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I'm getting seemingly random lines scattered across the top surface of my prints:

lines1 lines2

Printer: Anycubic i3 mega
Slicer: Cura 3.2.1
Printer chosen in Cura: Prusa i3, Gcode flavor changed to RepRap
Cura Profile: Fine, "Outer before inner walls" enabled

What might be the reason?

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  • $\begingroup$ Try turning off "Combing Mode" in Cura. I had the same issue. I turned off combing mode and the issue was gone. I do not understand why. The tool tips seem to point me in the other direction. So my advice can only be to give it a try. $\endgroup$ – Chaotic Mar 19 '18 at 0:54
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This is the result of travel moves passing through/over the top surface. The combing setting can prevent this type of move (for walls, infill or top), and z-hop can avoid making any mark during these travels.

Both settings will affect speed. Z-hop will be active on every layer, for example.

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  • $\begingroup$ z-hop is used only when transiting locations on a particular layer. If the print is mostly contiguous, as in the images provided, z-hop will be used only when needed. In the case of the photos, the lines represent when it is needed, very few times and with little affect on the speed of the print. $\endgroup$ – fred_dot_u Mar 7 '18 at 10:22
  • $\begingroup$ I would also subscribe to the notion that apart for uber-complex models, the speed penalty will be negligible. $\endgroup$ – mac Mar 7 '18 at 11:01
  • $\begingroup$ @mac, for example the models I posted in my last question, where the texture means that no mitigation was needed. I also saw in my research that z-hop causes wear to the machine, but I'm undecided on that. $\endgroup$ – Sean Houlihane Mar 7 '18 at 11:04
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Our local library has a genuine Prusa i3 Mk2.5 that recently had this problem. Because of the number of fingers engaging such a system, it was not immediately discovered that a different profile had been selected in which the Z-hop was turned off.

Z-hop is a feature in which the nozzle lifts slightly (and is height-adjustable) as it moves from one portion of the print to another.

According to my brief research, Cura supports z-hop in the settings. Either it has to be activated or perhaps slightly increased. The aforementioned Prusa works great with 0.5 mm lift.

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    $\begingroup$ Indeed I did not have z-hop enabled. I will mark the answer accepted after I have tried again with z-hop. $\endgroup$ – AndreKR Mar 7 '18 at 0:52
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Thanks to the answers of fred_dot_u and Sean Houlihane, I did some more research.

There are three features involved here:

  • Combing (follow the already printed path when travelling)
  • Retraction (pull back the filament while travelling)
  • Z-hop (move the nozzle up while travelling)

The relationship between those settings is like this:

  • Retraction is only done when not combing*
  • Z-hop is only done when retracting

Therefore to lift the nozzle when travelling, one must disable combing and enable retraction and z-hop. This prevents the nozzle from scratching the surface.

* it was deemed unnecessary, but that might change in a future version; there is also a plugin that changes this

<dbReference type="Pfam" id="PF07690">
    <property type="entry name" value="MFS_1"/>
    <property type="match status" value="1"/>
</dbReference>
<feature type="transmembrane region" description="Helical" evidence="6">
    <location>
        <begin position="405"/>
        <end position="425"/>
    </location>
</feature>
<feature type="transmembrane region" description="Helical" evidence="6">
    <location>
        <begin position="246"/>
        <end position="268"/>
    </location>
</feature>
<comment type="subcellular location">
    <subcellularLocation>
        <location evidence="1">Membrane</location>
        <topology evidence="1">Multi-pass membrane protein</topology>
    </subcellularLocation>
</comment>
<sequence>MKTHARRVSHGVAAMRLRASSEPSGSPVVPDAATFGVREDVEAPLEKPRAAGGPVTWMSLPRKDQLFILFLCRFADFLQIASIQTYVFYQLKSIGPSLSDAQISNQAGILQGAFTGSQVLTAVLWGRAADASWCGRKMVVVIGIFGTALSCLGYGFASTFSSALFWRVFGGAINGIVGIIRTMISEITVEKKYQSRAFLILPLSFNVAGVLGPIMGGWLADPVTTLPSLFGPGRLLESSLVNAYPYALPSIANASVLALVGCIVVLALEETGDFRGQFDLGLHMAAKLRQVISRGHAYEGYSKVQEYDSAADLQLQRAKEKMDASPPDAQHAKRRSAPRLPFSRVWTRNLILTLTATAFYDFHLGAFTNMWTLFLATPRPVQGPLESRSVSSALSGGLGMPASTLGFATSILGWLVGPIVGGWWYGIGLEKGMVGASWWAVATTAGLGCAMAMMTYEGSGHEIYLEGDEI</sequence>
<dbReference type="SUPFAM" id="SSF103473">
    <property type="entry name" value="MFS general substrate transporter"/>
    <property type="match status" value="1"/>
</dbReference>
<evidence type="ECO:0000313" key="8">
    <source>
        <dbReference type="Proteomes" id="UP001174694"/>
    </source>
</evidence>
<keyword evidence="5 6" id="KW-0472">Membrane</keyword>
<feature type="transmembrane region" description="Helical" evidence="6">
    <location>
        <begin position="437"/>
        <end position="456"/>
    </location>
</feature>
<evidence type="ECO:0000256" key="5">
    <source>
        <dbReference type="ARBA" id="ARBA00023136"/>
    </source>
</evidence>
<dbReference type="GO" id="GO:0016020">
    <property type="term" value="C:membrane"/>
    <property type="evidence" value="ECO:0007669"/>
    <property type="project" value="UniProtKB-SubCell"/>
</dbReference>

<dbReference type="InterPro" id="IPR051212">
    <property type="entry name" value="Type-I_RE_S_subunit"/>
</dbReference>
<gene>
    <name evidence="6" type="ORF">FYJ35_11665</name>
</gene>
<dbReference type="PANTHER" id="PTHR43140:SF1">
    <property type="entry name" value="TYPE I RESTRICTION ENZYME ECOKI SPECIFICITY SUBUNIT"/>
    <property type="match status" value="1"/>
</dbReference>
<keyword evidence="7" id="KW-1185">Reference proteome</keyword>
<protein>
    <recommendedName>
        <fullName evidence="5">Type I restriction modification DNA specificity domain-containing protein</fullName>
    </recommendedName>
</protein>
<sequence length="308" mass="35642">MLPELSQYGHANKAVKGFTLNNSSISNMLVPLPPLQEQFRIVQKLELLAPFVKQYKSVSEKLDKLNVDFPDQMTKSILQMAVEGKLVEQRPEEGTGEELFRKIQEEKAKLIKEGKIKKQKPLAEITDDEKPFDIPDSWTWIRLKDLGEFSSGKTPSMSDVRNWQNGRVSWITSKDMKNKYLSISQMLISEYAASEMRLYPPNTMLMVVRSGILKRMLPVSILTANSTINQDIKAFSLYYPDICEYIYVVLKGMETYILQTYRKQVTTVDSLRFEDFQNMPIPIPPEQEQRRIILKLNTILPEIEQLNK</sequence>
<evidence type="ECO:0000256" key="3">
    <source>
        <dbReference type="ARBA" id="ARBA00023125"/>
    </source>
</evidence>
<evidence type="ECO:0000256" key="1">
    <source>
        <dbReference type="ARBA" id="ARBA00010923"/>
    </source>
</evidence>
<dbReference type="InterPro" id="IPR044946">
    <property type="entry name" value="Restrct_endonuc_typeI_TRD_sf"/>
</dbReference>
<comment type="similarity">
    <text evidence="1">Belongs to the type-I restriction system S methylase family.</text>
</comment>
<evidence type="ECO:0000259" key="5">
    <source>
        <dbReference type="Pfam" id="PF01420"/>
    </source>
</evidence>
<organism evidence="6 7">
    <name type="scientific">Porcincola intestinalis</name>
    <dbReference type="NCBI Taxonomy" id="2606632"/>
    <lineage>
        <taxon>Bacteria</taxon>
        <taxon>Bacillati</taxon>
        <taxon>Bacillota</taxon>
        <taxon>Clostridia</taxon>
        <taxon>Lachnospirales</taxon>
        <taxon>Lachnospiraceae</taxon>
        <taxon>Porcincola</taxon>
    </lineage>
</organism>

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It seems like the issue may only be that your nozzle has developed a bit of oozing. The g code likes to repeat the same patterns for at least a few layers every time it changes patterns and if it does the same pattern on the top 3-4 layers than by the time it reaches the last layer on the top that pattern will actually be the slightest bit raised above the rest of the layers because of the ooze building up along the same pattern for how many ever layers it followed the same pattern. Your nozzle is than rubbing on that raised pattern when it completes the last layer. This explains the randomness like OP said because the g code may not repeat the same pattern for 3 or more layers at the surface but without reading the gcode it would seemingly be random when and where they occurred. And truthfully if its a small oozing you could reprint this and it could be gone if you changed almost any setting in cura because the g code would be recalculated differently and new patterns would be chosen but so long as the new gcode did not have the same pattern repeat itself on the top 3 or so layers you would not have these raised patterns for the nozzle to rub on when finishing the top last layer.

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    $\begingroup$ I don't think the problem is what you think it is, but as a side note: it would be great if you could revisit your answer and use paragraphs, commas and other punctuation to make it more readable! :) $\endgroup$ – mac Apr 5 '18 at 3:16
  • $\begingroup$ Okay @mac since the OP shows no pictures of a successful reprint. I stand by what I said. If he chooses to change any settings and recalculates the g code he may not have these issues appear on this print because his issue is "oozing". And as you so kindly pointed out my answer only has one real grammar mistake and I have fixed that but the 16 other mistakes are advanced issues and I do not think they are of any concern for a reader. I'm not aware of the advanced grammar mistakes in my answer. Feel free to correct it however lets not spam this page anymore. pm is fine $\endgroup$ – fresh new Apr 6 '18 at 5:06

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